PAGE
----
If you don't get it right then things can be worse than useless. Looking for lost windows is a problem even if you do remember to tab thought them or use some other short cut.
Anything that means you have to think hard about where your windows are means you aren't concentrating on the main task.
In research, sponsored by a monitor manufacturer, at the University of Utah came to the conclusion that:
Notice that there is a drop in performance when you move to a 26 inch screen the so called big monitor paradox - why?
My guess is that once the pixel real estate reaches such sizes the problem of organization becomes important.
In other words once you have enough space to display the number of windows that you can mentally manage then the size of the screen becomes irrelevant at best and detrimental at worse.
If you were hoping for some hard and fast research results then you are going to be disappointed there is nothing 100% definitive. A recent study compared four different confurations.
"a single 17” monitor, dual 17” monitors, single 22” monitor, and dual 22” monitors. Results indicated a performance benefit for dual monitor usage, regardless of monitor size. Participants preferred using dual 22″ monitors and least preferred a single 17″ monitor."
So what is the key difference between big pixel displays and multiple monitors?
As I've already hinted its organization.
When you program you generally want to look at the code while running your application. One screen has the app and one the code. It is easy as possible. You drag the windows onto the monitors you deside on using for the job and its like working with two separate machines - only no remote debugging needed and you can copy-and-paste.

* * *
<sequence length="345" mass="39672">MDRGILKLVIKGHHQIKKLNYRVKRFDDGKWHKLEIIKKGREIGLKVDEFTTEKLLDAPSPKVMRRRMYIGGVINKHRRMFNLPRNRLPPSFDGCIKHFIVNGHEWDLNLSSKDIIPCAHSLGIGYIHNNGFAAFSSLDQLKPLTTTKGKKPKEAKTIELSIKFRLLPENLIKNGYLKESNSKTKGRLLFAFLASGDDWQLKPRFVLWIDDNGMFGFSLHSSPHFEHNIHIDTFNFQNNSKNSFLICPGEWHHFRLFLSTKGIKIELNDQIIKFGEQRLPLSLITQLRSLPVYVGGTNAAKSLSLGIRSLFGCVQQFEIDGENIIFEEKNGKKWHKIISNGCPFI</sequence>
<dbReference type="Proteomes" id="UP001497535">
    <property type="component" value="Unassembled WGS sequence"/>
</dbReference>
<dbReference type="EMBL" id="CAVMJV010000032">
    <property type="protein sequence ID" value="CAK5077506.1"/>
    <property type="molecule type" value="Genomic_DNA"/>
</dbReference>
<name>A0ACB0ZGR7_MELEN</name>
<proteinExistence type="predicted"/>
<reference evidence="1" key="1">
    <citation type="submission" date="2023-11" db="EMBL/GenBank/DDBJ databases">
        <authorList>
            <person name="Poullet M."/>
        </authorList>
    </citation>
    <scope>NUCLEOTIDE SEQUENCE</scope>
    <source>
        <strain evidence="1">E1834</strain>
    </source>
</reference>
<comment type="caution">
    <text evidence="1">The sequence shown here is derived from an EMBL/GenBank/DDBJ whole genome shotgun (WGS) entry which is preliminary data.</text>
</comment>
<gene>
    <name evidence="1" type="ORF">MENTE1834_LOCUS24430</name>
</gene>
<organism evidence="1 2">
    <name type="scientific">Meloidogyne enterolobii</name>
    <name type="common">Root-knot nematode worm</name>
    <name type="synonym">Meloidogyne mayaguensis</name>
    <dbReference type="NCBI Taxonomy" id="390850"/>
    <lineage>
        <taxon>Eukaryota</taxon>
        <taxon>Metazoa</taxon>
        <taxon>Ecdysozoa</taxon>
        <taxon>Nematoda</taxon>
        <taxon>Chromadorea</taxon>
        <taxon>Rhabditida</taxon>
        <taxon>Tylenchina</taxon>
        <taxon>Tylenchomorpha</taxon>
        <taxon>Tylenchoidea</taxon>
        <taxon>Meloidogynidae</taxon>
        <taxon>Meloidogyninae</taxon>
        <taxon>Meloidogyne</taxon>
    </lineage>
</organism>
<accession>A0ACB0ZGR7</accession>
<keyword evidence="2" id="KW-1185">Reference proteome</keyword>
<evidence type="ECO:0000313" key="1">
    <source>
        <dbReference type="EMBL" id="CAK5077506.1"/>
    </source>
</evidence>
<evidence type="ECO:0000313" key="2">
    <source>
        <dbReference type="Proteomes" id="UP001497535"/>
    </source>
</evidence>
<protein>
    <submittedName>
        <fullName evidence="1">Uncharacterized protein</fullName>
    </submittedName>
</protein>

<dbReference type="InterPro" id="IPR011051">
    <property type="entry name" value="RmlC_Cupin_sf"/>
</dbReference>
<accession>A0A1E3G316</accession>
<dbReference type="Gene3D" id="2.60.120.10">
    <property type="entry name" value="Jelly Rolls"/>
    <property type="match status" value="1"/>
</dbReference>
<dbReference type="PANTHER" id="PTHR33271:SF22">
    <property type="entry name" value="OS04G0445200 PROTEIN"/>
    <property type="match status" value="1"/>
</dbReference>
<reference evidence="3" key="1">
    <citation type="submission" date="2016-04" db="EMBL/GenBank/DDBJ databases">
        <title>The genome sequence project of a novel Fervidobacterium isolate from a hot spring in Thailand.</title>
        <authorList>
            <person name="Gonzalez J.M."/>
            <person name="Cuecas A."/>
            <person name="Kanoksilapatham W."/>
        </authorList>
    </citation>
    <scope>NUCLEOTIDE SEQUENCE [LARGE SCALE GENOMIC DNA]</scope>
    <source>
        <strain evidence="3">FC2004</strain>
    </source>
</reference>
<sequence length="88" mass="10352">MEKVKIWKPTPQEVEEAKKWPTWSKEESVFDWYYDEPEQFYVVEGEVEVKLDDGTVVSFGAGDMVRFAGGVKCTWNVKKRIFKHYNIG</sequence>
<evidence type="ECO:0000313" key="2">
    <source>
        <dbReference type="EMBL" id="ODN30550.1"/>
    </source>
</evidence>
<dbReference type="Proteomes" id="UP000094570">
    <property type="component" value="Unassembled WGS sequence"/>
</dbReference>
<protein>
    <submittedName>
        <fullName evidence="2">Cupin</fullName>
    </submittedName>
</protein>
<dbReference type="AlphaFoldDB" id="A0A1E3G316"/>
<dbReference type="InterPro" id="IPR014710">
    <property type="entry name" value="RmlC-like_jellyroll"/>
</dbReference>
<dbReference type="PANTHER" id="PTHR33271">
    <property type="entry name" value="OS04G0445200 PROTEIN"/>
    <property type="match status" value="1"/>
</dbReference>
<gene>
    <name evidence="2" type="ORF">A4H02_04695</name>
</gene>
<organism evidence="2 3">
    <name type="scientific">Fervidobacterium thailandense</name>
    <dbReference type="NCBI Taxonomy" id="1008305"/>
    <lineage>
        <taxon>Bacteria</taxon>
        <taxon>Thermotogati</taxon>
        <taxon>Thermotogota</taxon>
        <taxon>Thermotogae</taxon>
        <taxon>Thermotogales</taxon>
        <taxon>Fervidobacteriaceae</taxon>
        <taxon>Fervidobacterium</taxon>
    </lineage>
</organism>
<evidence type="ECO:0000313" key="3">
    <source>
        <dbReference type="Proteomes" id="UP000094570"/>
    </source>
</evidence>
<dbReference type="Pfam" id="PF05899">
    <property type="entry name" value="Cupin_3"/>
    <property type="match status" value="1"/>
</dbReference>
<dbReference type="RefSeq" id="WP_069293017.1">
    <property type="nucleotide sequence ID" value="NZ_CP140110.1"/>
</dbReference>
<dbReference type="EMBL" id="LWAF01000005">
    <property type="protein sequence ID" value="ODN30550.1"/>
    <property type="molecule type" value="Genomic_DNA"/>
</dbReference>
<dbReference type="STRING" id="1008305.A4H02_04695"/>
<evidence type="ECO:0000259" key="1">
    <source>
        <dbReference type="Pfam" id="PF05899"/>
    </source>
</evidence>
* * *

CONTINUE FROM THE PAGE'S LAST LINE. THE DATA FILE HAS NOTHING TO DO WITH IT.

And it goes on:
The monitors become categories of task, they are like pigeon holes in which you store particular types of information. It is tempting at this point to say that if you can work well with n windows on one monitor, irrespective of its size, then you can work with 2n windows on two monitors and mn windows on m monitors but... this is a claim too far. A simple scaling law may please the algorithmic mind of a programmer, but real life isn't that simple. Psychology indicates that "chunking" i.e. aggregating small items into larger groups, can enable us to remember more but it isn't a simple linear scaling.
If you have one monitor you can work well with n windows and two monitors enable you to work with a few more but not 2n.
The very act of categorizing tasks to monitors means that you can also switch your attention very easily. If you are following the progress of the app look to monitor two. If you suddenly have a flash of inspiration where the bug is hiding you can switch your attention mentally to debugging and physically to the same subject by looking at monitor one.
The monitors represent the task.
It is this monitor-based context switching that you miss the most when forced to go from a multi-monitor system back to a single screen that does everything.
|Last Updated ( Thursday, 03 November 2016 )|